Thursday, March 6, 2014
I’ve had a little vacation from my computer when I sent my old one off to Ed in Florida. Lucky me, he transferred all her data to a new one - as long as Ed is around (thank God he is doing pretty well and about to be another “first” in getting a new-fangled treatment for stage IV metastasized prostate cancer) he still keeps our machines rotated and up-to-date. It felt good to have it gone, gone, gone. Like I was free from one of those enslaving robot pets that quack for mama duck all night. I looked at that empty spot on the desk and was happy not to hear the little ploops announcing the arrival of messages. It reminds me that there were days back when, when I still knew how to use paper and pen.
Now she's back. I call her Jane. I don’t know why. Perhaps it’s Calamity Jane I’m thinking of - blazing fast and easy on the eye. I quite like her, but I’ve still been avoiding her, distracted as I am about selling, moving and buying the next place in life. It’s the best excuse I’ve had for not writing in about a hundred years. Don’t bother me, I’m sorting moldy tub toys that haven’t been used since my 36-year-old daughter was a baby. Go away, Denis and I are in intense and delicate conferences about finances and futures.
When pressure mounts to brain stroke intensity, I feel like beating myself up all the way from here to Glen Allen, Alaska. Then I realized something important about forgiveness. You need to forgive yourself, Einstein. Stop your ridiculous self-abuse.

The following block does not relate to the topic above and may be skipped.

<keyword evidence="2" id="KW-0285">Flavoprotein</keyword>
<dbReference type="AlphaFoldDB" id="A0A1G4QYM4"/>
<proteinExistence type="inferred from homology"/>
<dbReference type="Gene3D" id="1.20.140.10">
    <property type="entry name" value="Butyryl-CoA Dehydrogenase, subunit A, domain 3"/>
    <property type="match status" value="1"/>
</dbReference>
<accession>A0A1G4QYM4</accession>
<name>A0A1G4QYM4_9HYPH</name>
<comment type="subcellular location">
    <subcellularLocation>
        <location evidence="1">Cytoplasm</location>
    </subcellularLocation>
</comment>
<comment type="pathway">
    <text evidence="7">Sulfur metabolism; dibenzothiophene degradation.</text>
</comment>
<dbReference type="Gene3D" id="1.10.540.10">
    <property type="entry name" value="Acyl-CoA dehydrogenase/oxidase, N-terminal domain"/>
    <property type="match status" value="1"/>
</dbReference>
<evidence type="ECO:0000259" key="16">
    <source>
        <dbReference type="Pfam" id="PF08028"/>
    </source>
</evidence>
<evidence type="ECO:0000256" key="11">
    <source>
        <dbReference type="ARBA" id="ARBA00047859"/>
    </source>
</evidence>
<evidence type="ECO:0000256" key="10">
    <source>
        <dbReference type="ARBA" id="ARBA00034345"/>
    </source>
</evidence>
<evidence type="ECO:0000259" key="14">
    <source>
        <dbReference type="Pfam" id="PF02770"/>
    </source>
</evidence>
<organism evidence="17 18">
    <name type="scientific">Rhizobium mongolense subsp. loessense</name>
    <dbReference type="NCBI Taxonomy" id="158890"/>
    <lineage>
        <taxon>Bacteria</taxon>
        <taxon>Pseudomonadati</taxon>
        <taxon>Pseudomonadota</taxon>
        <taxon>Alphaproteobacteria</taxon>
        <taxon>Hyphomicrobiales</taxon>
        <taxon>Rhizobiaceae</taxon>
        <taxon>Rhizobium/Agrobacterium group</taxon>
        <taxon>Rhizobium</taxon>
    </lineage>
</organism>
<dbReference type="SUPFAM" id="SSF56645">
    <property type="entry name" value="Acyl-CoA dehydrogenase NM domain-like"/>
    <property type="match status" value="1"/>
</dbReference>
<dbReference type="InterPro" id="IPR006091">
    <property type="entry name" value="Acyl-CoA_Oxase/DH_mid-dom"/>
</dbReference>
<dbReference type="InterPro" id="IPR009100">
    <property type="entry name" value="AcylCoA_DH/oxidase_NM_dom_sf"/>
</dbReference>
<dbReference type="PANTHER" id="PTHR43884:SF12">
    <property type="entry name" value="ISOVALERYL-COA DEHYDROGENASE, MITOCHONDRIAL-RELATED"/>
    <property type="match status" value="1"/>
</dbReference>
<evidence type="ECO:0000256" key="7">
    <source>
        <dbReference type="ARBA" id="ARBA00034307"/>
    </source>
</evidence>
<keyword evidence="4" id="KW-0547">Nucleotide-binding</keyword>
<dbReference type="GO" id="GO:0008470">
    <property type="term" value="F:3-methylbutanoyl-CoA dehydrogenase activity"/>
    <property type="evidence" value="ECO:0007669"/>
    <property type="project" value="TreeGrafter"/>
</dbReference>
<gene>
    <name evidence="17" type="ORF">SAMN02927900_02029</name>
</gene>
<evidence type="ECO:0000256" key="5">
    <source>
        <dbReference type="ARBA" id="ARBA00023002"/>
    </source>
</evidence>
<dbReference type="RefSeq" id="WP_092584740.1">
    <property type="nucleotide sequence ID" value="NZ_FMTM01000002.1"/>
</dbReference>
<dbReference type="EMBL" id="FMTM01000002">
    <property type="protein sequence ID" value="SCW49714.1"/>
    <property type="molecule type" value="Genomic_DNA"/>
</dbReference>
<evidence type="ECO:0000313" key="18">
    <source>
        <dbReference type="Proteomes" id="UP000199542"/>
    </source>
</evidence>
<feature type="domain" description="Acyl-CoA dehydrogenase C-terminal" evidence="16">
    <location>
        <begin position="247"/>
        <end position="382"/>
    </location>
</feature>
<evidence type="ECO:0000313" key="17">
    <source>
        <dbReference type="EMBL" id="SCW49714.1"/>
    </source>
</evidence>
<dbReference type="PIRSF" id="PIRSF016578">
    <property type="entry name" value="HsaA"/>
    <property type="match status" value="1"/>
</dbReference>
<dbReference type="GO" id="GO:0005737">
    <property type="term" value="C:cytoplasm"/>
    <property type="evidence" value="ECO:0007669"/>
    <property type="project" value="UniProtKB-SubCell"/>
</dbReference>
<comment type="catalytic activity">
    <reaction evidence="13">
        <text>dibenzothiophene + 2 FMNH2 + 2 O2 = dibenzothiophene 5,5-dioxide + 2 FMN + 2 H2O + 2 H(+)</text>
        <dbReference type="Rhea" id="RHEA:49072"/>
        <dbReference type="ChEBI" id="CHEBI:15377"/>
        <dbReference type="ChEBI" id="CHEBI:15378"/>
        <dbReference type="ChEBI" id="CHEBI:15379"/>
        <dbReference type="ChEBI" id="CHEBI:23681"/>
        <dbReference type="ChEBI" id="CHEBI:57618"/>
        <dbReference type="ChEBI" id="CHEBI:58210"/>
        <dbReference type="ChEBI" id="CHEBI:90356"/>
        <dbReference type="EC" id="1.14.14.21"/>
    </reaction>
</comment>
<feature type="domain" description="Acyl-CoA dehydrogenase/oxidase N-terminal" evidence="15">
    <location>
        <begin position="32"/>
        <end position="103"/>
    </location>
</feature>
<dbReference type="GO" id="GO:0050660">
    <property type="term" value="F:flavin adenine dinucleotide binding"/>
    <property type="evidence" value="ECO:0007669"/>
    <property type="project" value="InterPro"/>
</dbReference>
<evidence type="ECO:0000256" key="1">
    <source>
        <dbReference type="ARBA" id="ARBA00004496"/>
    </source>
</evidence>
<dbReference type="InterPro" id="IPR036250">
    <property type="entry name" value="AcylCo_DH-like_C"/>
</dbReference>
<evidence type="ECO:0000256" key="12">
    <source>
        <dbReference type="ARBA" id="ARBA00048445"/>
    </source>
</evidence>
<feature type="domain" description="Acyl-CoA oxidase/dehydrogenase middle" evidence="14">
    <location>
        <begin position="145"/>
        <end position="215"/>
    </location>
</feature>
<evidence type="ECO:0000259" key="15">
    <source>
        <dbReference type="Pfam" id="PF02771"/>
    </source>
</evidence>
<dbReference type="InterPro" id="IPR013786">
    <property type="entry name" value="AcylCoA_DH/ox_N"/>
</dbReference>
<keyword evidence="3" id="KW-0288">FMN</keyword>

I came across this by Ann Patchett and I’m pretty sure it applies to a lot more than writing:
Forgiveness. The ability to forgive oneself. Stop here for a few breaths and think about this because it is the key to making art, and very possibly the key to finding any semblance of happiness in life. Every time I have set out to translate the book (or story, or hopelessly long essay) that exists in such brilliant detail on the big screen of my limbic system onto a piece of paper, ... I grieve for my own lack of talent and intelligence. Every. Single. Time. Were I smarter, more gifted, I could pin down a closer facsimile of the wonders I see. I believe, more than anything, that this grief of constantly having to face down our own inadequacies is what keeps people form being writers. Forgiveness, therefore, is key. I can’t write the book I want to write, but I can and will write the book I am capable of writing. Again and again throughout the course of my life I will forgive myself. - Ann Patchett, “This-Is-Story-Happy-Marriage"
For me this translates to: I grieve most about lack of diligence. I can’t or don't write as much as I would like, but I can and will write what I can when I can. Does this make sense?